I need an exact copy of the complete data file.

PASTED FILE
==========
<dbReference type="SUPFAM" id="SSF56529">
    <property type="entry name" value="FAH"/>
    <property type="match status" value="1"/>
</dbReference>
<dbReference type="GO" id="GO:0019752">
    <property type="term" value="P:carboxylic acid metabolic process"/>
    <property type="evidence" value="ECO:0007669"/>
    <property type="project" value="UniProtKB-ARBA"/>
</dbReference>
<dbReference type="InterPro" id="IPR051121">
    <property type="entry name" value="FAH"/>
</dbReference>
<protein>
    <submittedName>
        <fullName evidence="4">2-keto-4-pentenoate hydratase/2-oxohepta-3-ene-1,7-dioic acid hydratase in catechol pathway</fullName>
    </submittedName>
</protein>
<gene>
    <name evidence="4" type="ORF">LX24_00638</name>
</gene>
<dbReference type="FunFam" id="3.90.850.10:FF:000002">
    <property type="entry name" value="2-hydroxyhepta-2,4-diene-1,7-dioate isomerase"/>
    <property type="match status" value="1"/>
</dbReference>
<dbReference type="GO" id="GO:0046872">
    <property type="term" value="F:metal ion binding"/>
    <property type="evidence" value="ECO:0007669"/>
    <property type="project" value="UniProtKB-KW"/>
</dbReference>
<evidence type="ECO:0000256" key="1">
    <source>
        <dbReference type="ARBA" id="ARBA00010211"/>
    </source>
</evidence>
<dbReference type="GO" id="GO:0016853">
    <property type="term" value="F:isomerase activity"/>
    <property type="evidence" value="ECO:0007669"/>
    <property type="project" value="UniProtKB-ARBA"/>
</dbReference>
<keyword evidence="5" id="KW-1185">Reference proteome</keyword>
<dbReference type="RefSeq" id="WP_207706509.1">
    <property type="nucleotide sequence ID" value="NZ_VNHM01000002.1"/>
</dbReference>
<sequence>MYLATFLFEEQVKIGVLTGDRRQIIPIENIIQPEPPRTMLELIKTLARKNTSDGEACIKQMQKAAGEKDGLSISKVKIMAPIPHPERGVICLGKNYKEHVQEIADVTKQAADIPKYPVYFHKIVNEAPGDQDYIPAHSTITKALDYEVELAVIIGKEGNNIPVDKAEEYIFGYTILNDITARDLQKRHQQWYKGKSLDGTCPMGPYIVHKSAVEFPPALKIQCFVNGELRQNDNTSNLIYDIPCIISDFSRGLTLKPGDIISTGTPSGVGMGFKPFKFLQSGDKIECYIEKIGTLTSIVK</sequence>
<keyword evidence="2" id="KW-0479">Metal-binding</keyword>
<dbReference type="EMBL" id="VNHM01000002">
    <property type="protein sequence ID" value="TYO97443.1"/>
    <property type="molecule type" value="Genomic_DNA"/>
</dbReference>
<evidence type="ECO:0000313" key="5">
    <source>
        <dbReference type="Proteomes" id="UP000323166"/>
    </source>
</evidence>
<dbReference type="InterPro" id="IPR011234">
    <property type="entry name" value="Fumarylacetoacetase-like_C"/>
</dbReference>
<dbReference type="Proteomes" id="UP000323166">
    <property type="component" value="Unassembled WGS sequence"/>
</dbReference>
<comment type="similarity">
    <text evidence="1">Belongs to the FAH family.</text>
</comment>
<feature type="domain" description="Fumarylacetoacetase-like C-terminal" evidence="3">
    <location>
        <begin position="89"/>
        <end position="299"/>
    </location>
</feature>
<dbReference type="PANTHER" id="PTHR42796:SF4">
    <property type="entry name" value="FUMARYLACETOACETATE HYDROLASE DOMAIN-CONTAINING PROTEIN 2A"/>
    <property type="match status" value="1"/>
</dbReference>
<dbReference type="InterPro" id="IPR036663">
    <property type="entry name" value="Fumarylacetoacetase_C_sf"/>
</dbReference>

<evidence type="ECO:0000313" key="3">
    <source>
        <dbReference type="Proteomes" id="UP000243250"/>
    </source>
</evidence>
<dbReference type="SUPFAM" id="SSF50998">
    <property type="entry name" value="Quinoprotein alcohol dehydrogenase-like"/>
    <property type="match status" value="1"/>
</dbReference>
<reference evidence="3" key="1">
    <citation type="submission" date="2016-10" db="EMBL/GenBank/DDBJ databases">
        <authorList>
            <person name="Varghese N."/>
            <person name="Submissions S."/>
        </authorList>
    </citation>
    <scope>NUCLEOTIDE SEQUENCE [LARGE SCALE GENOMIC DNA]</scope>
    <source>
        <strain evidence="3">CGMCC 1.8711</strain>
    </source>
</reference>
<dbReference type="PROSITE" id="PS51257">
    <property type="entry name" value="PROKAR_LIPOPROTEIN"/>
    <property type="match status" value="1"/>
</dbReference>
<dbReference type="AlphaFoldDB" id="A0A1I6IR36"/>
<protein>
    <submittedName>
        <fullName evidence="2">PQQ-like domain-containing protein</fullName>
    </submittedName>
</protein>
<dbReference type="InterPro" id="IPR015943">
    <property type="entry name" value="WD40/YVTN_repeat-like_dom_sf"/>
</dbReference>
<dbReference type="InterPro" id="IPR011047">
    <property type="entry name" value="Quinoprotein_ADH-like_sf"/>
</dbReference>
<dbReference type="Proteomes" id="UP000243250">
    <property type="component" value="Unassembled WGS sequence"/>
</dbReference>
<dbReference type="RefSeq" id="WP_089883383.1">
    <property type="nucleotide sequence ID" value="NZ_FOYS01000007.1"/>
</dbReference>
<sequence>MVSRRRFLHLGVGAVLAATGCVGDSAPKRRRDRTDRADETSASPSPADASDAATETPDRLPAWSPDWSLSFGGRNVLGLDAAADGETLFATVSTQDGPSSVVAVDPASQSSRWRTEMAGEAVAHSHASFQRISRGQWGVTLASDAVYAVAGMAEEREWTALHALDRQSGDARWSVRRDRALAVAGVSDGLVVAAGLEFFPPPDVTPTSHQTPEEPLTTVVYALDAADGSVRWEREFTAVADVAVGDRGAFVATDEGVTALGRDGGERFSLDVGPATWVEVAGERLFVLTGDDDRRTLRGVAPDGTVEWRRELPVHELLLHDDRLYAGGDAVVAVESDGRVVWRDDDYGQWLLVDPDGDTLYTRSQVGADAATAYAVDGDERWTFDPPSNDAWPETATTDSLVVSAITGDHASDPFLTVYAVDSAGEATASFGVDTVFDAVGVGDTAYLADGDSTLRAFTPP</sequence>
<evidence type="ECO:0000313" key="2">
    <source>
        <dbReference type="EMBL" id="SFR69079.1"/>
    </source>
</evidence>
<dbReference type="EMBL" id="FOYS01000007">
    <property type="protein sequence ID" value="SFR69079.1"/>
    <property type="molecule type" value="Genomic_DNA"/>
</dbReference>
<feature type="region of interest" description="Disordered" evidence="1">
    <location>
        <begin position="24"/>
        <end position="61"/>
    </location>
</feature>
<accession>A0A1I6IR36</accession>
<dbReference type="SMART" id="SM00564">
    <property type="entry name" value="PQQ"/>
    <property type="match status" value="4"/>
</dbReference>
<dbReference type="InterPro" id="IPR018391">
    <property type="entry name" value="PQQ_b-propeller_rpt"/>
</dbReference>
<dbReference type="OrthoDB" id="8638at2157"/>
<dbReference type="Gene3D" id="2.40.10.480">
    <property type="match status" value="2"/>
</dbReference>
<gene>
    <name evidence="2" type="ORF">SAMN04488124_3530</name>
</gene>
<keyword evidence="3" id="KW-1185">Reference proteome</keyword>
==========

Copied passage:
<dbReference type="SUPFAM" id="SSF56529">
    <property type="entry name" value="FAH"/>
    <property type="match status" value="1"/>
</dbReference>
<dbReference type="GO" id="GO:0019752">
    <property type="term" value="P:carboxylic acid metabolic process"/>
    <property type="evidence" value="ECO:0007669"/>
    <property type="project" value="UniProtKB-ARBA"/>
</dbReference>
<dbReference type="InterPro" id="IPR051121">
    <property type="entry name" value="FAH"/>
</dbReference>
<protein>
    <submittedName>
        <fullName evidence="4">2-keto-4-pentenoate hydratase/2-oxohepta-3-ene-1,7-dioic acid hydratase in catechol pathway</fullName>
    </submittedName>
</protein>
<gene>
    <name evidence="4" type="ORF">LX24_00638</name>
</gene>
<dbReference type="FunFam" id="3.90.850.10:FF:000002">
    <property type="entry name" value="2-hydroxyhepta-2,4-diene-1,7-dioate isomerase"/>
    <property type="match status" value="1"/>
</dbReference>
<dbReference type="GO" id="GO:0046872">
    <property type="term" value="F:metal ion binding"/>
    <property type="evidence" value="ECO:0007669"/>
    <property type="project" value="UniProtKB-KW"/>
</dbReference>
<evidence type="ECO:0000256" key="1">
    <source>
        <dbReference type="ARBA" id="ARBA00010211"/>
    </source>
</evidence>
<dbReference type="GO" id="GO:0016853">
    <property type="term" value="F:isomerase activity"/>
    <property type="evidence" value="ECO:0007669"/>
    <property type="project" value="UniProtKB-ARBA"/>
</dbReference>
<keyword evidence="5" id="KW-1185">Reference proteome</keyword>
<dbReference type="RefSeq" id="WP_207706509.1">
    <property type="nucleotide sequence ID" value="NZ_VNHM01000002.1"/>
</dbReference>
<sequence>MYLATFLFEEQVKIGVLTGDRRQIIPIENIIQPEPPRTMLELIKTLARKNTSDGEACIKQMQKAAGEKDGLSISKVKIMAPIPHPERGVICLGKNYKEHVQEIADVTKQAADIPKYPVYFHKIVNEAPGDQDYIPAHSTITKALDYEVELAVIIGKEGNNIPVDKAEEYIFGYTILNDITARDLQKRHQQWYKGKSLDGTCPMGPYIVHKSAVEFPPALKIQCFVNGELRQNDNTSNLIYDIPCIISDFSRGLTLKPGDIISTGTPSGVGMGFKPFKFLQSGDKIECYIEKIGTLTSIVK</sequence>
<keyword evidence="2" id="KW-0479">Metal-binding</keyword>
<dbReference type="EMBL" id="VNHM01000002">
    <property type="protein sequence ID" value="TYO97443.1"/>
    <property type="molecule type" value="Genomic_DNA"/>
</dbReference>
<evidence type="ECO:0000313" key="5">
    <source>
        <dbReference type="Proteomes" id="UP000323166"/>
    </source>
</evidence>
<dbReference type="InterPro" id="IPR011234">
    <property type="entry name" value="Fumarylacetoacetase-like_C"/>
</dbReference>
<dbReference type="Proteomes" id="UP000323166">
    <property type="component" value="Unassembled WGS sequence"/>
</dbReference>
<comment type="similarity">
    <text evidence="1">Belongs to the FAH family.</text>
</comment>
<feature type="domain" description="Fumarylacetoacetase-like C-terminal" evidence="3">
    <location>
        <begin position="89"/>
        <end position="299"/>
    </location>
</feature>
<dbReference type="PANTHER" id="PTHR42796:SF4">
    <property type="entry name" value="FUMARYLACETOACETATE HYDROLASE DOMAIN-CONTAINING PROTEIN 2A"/>
    <property type="match status" value="1"/>
</dbReference>
<dbReference type="InterPro" id="IPR036663">
    <property type="entry name" value="Fumarylacetoacetase_C_sf"/>
</dbReference>

<evidence type="ECO:0000313" key="3">
    <source>
        <dbReference type="Proteomes" id="UP000243250"/>
    </source>
</evidence>
<dbReference type="SUPFAM" id="SSF50998">
    <property type="entry name" value="Quinoprotein alcohol dehydrogenase-like"/>
    <property type="match status" value="1"/>
</dbReference>
<reference evidence="3" key="1">
    <citation type="submission" date="2016-10" db="EMBL/GenBank/DDBJ databases">
        <authorList>
            <person name="Varghese N."/>
            <person name="Submissions S."/>
        </authorList>
    </citation>
    <scope>NUCLEOTIDE SEQUENCE [LARGE SCALE GENOMIC DNA]</scope>
    <source>
        <strain evidence="3">CGMCC 1.8711</strain>
    </source>
</reference>
<dbReference type="PROSITE" id="PS51257">
    <property type="entry name" value="PROKAR_LIPOPROTEIN"/>
    <property type="match status" value="1"/>
</dbReference>
<dbReference type="AlphaFoldDB" id="A0A1I6IR36"/>
<protein>
    <submittedName>
        <fullName evidence="2">PQQ-like domain-containing protein</fullName>
    </submittedName>
</protein>
<dbReference type="InterPro" id="IPR015943">
    <property type="entry name" value="WD40/YVTN_repeat-like_dom_sf"/>
</dbReference>
<dbReference type="InterPro" id="IPR011047">
    <property type="entry name" value="Quinoprotein_ADH-like_sf"/>
</dbReference>
<dbReference type="Proteomes" id="UP000243250">
    <property type="component" value="Unassembled WGS sequence"/>
</dbReference>
<dbReference type="RefSeq" id="WP_089883383.1">
    <property type="nucleotide sequence ID" value="NZ_FOYS01000007.1"/>
</dbReference>
<sequence>MVSRRRFLHLGVGAVLAATGCVGDSAPKRRRDRTDRADETSASPSPADASDAATETPDRLPAWSPDWSLSFGGRNVLGLDAAADGETLFATVSTQDGPSSVVAVDPASQSSRWRTEMAGEAVAHSHASFQRISRGQWGVTLASDAVYAVAGMAEEREWTALHALDRQSGDARWSVRRDRALAVAGVSDGLVVAAGLEFFPPPDVTPTSHQTPEEPLTTVVYALDAADGSVRWEREFTAVADVAVGDRGAFVATDEGVTALGRDGGERFSLDVGPATWVEVAGERLFVLTGDDDRRTLRGVAPDGTVEWRRELPVHELLLHDDRLYAGGDAVVAVESDGRVVWRDDDYGQWLLVDPDGDTLYTRSQVGADAATAYAVDGDERWTFDPPSNDAWPETATTDSLVVSAITGDHASDPFLTVYAVDSAGEATASFGVDTVFDAVGVGDTAYLADGDSTLRAFTPP</sequence>
<evidence type="ECO:0000313" key="2">
    <source>
        <dbReference type="EMBL" id="SFR69079.1"/>
    </source>
</evidence>
<dbReference type="EMBL" id="FOYS01000007">
    <property type="protein sequence ID" value="SFR69079.1"/>
    <property type="molecule type" value="Genomic_DNA"/>
</dbReference>
<feature type="region of interest" description="Disordered" evidence="1">
    <location>
        <begin position="24"/>
        <end position="61"/>
    </location>
</feature>
<accession>A0A1I6IR36</accession>
<dbReference type="SMART" id="SM00564">
    <property type="entry name" value="PQQ"/>
    <property type="match status" value="4"/>
</dbReference>
<dbReference type="InterPro" id="IPR018391">
    <property type="entry name" value="PQQ_b-propeller_rpt"/>
</dbReference>
<dbReference type="OrthoDB" id="8638at2157"/>
<dbReference type="Gene3D" id="2.40.10.480">
    <property type="match status" value="2"/>
</dbReference>
<gene>
    <name evidence="2" type="ORF">SAMN04488124_3530</name>
</gene>
<keyword evidence="3" id="KW-1185">Reference proteome</keyword>